December 19, 2020 | aviation

Debate over pulling fuses widens regulatory cracks on 737 MAX

The two MAX crashes, involving a computer that pushed the nose down because of false flight data, had already undermined decades of efforts to harmonize safety rules as regulators worldwide banned the jet without waiting for the FAA


CHICAGO: Boeing’s 737 MAX is set to return to the skies in Canada with a local twist in the cockpit, after Ottawa became the last major Western regulator to lift a 20-month safety ban.
Small print in Thursday’s Transport Canada announcement sheds light on a regulatory split over the use of a less common tactic to overcome cockpit distractions, deepening international disunity over the lessons from two fatal crashes.
Transport Canada joined the US Federal Aviation Administration and other regulators in requiring more training and revisions to MCAS anti-stall software implicated in the crashes in Indonesia and Ethiopia, which killed 346 people.
But unlike the FAA, Canada will give pilots an option to intervene in an electrical system to silence an alarm thought to have distracted crew as they tried to control the doomed jets.
In an unusual move, pilots in Canada will be allowed to pull a circuit-breaker or electric fuse to silence an erroneously activated “stick shaker,” which vibrates the control column and makes a loud noise when the jet risks losing lift.
“Normally, pulling circuit breakers is considered an outdated practice and should only be done when directed by a checklist and not as a method of troubleshooting,” said Tim Perry, president of Air Line Pilots Association (ALPA) Canada.
Perry said he backs Canada’s procedure: “Upon thorough evaluation, we deemed it safe.”
The two MAX crashes, involving a computer that pushed the nose down because of false flight data, had already undermined decades of efforts to harmonize safety rules as regulators worldwide banned the jet without waiting for the FAA.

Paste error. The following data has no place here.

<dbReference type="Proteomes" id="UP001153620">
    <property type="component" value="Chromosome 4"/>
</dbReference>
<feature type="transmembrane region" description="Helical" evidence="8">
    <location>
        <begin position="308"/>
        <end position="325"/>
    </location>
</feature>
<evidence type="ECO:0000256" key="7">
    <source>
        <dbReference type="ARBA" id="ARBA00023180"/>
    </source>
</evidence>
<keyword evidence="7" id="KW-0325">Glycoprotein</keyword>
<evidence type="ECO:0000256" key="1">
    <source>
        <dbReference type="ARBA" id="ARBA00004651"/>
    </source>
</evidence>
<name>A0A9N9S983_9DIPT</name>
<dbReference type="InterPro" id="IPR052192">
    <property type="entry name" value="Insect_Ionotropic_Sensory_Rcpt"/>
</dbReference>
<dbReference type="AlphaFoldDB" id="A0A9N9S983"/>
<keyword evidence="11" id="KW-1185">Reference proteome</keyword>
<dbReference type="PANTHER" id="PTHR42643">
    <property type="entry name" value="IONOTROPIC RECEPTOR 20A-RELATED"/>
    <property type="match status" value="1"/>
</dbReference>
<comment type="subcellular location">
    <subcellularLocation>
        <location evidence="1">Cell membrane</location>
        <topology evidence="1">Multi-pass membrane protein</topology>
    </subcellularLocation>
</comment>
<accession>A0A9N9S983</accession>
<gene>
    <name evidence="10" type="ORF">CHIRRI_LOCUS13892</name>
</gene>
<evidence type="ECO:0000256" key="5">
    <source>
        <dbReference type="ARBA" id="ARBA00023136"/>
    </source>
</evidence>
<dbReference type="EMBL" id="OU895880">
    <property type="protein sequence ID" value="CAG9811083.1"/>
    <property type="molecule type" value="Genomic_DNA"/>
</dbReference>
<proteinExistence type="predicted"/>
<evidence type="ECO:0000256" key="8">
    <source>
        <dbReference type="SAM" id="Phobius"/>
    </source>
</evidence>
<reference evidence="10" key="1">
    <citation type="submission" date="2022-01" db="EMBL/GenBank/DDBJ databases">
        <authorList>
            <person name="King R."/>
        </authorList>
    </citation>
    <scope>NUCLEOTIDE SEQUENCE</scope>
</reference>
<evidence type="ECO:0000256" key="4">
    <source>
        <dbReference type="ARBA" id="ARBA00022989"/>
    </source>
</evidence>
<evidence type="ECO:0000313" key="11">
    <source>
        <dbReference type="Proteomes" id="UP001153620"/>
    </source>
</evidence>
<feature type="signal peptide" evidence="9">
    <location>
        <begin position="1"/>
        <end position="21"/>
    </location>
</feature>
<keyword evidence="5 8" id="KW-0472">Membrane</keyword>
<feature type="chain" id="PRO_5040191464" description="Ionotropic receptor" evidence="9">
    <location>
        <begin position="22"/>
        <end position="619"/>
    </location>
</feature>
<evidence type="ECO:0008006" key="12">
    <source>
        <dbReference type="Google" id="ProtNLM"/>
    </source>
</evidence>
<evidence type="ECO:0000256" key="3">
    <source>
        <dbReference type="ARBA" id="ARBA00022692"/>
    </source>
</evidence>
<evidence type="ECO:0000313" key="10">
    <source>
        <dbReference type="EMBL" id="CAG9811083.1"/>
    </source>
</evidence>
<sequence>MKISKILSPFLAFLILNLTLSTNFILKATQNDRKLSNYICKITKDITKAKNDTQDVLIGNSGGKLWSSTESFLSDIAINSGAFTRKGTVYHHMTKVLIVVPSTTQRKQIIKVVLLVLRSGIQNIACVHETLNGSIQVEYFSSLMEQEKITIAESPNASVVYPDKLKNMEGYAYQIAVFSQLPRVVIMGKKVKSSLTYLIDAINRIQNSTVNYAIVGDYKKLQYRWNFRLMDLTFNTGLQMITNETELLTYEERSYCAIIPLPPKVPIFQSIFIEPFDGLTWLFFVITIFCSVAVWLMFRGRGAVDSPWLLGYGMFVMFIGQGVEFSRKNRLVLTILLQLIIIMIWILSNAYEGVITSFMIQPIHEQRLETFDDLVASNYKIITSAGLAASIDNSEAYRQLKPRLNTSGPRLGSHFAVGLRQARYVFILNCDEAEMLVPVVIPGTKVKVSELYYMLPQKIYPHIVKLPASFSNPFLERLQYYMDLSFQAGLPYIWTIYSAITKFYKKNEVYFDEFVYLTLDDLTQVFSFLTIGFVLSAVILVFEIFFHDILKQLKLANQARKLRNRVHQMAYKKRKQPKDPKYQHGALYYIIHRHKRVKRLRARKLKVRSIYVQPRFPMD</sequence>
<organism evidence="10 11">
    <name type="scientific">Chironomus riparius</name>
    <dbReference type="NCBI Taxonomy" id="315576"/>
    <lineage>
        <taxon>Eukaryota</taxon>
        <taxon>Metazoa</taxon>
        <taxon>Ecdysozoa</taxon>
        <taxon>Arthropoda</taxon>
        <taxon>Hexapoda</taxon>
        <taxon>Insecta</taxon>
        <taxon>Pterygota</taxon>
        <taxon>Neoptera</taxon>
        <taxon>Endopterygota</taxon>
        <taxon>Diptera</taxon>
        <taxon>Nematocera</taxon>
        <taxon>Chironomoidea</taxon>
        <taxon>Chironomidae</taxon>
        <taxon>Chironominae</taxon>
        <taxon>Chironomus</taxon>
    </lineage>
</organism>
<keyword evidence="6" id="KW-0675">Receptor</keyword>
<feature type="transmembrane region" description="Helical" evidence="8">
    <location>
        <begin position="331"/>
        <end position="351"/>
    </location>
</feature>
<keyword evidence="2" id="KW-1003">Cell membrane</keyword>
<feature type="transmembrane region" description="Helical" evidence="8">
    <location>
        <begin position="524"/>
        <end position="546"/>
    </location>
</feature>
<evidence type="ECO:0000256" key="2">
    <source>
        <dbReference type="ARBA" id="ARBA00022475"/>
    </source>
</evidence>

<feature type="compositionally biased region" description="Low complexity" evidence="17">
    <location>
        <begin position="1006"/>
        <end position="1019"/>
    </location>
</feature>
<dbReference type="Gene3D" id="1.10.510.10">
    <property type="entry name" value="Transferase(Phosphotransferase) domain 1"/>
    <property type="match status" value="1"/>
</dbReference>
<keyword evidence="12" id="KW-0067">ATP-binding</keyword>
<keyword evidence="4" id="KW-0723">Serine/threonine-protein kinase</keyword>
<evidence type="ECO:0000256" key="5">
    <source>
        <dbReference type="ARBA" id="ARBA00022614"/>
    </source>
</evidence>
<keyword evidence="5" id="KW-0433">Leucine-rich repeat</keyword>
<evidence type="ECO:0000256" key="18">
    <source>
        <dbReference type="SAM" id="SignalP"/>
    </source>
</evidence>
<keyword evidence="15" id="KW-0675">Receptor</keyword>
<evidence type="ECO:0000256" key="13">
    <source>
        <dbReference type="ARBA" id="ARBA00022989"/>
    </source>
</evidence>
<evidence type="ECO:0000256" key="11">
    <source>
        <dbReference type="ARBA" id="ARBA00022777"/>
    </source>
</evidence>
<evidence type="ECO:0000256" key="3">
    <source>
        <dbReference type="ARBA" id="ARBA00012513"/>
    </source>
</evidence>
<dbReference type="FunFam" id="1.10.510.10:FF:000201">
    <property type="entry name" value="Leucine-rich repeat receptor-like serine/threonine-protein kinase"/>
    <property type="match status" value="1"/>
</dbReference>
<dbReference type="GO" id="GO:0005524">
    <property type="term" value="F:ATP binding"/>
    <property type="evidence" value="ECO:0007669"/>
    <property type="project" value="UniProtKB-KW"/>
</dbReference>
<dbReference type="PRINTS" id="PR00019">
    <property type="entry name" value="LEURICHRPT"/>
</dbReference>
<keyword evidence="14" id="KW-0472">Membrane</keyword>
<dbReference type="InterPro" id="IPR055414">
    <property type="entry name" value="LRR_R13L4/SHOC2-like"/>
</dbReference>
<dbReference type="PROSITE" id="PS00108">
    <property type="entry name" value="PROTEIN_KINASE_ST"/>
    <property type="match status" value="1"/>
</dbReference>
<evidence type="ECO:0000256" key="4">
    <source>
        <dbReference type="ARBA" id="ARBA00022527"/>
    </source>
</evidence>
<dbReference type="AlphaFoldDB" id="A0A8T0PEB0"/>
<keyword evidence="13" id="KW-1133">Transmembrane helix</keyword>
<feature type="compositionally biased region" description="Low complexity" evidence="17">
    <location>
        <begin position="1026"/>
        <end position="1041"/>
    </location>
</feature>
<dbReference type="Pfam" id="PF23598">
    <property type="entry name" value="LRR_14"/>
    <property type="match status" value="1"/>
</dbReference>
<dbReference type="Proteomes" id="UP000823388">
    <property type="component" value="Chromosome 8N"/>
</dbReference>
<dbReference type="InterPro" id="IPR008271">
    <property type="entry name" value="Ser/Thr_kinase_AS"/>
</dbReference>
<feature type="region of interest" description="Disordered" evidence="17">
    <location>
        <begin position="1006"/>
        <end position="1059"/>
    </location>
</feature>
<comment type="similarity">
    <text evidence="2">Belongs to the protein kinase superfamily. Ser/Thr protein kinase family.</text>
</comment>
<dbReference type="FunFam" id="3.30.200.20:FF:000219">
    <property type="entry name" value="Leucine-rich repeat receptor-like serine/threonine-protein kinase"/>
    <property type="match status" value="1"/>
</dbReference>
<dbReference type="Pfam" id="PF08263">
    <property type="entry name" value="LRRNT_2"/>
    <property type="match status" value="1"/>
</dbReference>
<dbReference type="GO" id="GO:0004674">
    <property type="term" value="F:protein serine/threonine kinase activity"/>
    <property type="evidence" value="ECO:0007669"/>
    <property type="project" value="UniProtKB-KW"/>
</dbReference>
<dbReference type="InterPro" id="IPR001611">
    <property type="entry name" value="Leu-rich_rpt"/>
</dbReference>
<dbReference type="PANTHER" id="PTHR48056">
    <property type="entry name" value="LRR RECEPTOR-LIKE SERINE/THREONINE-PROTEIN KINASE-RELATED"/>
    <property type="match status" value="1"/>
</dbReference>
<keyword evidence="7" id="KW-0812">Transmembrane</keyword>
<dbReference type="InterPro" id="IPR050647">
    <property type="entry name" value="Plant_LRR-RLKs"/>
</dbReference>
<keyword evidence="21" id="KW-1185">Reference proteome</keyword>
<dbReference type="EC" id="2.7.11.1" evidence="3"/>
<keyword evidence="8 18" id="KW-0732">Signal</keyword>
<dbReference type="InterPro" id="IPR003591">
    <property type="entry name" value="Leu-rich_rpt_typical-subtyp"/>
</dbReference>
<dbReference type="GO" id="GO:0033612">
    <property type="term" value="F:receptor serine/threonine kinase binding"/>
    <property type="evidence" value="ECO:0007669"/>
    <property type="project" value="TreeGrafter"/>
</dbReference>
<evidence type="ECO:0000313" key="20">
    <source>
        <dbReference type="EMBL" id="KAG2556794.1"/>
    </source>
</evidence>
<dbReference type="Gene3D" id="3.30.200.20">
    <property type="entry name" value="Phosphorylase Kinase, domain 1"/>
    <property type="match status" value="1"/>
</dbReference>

The Canadian push to let pilots pull a circuit-breaker is further proof of regulators’ willingness to check each other’s homework and could increase pressure to be heard from pilots.
“The more differing viewpoints you have, the more of a problem it is for industry,” said Michael Daniel, a former FAA certification expert.
Transport Canada, a low-key figure in a field dominated by heavyweights in the US and Europe, said it had spent over 15,000 hours reviewing the MAX. Like its European counterpart, it is unwilling to surrender its increased role.
“Canada will absolutely have a greater involvement in ... either independent testing throughout the validation process, or a greater engagement in the actual testing itself,” Nicholas Robinson, its head of civil aviation, told Reuters.
Pilots, who played an important part in MAX discussions, also want a permanent say in future approvals.
“The extensive return-to-service exercise illustrates the need to have airline pilots involved in the certification process,” said Perry.
The delicate role of cockpit fuses surfaced in 2014 when an Indonesia AirAsia captain appeared to pull a fuse linked to a malfunctioning computer before his Airbus jet crashed, investigators said.
French and Indonesian investigators disagreed over how far that went against the manual.
In a Boeing study of stick-shaker alarms on 737s since 2001, cited in the official report on the first 737 MAX crash in 2018, crew had pulled a breaker in one out of 27 such incidents.
While not common, Robinson said there are cases where pilots pull breakers. He said it’s better to act with an established procedure, like Canada’s new rule, than to react on the spot.

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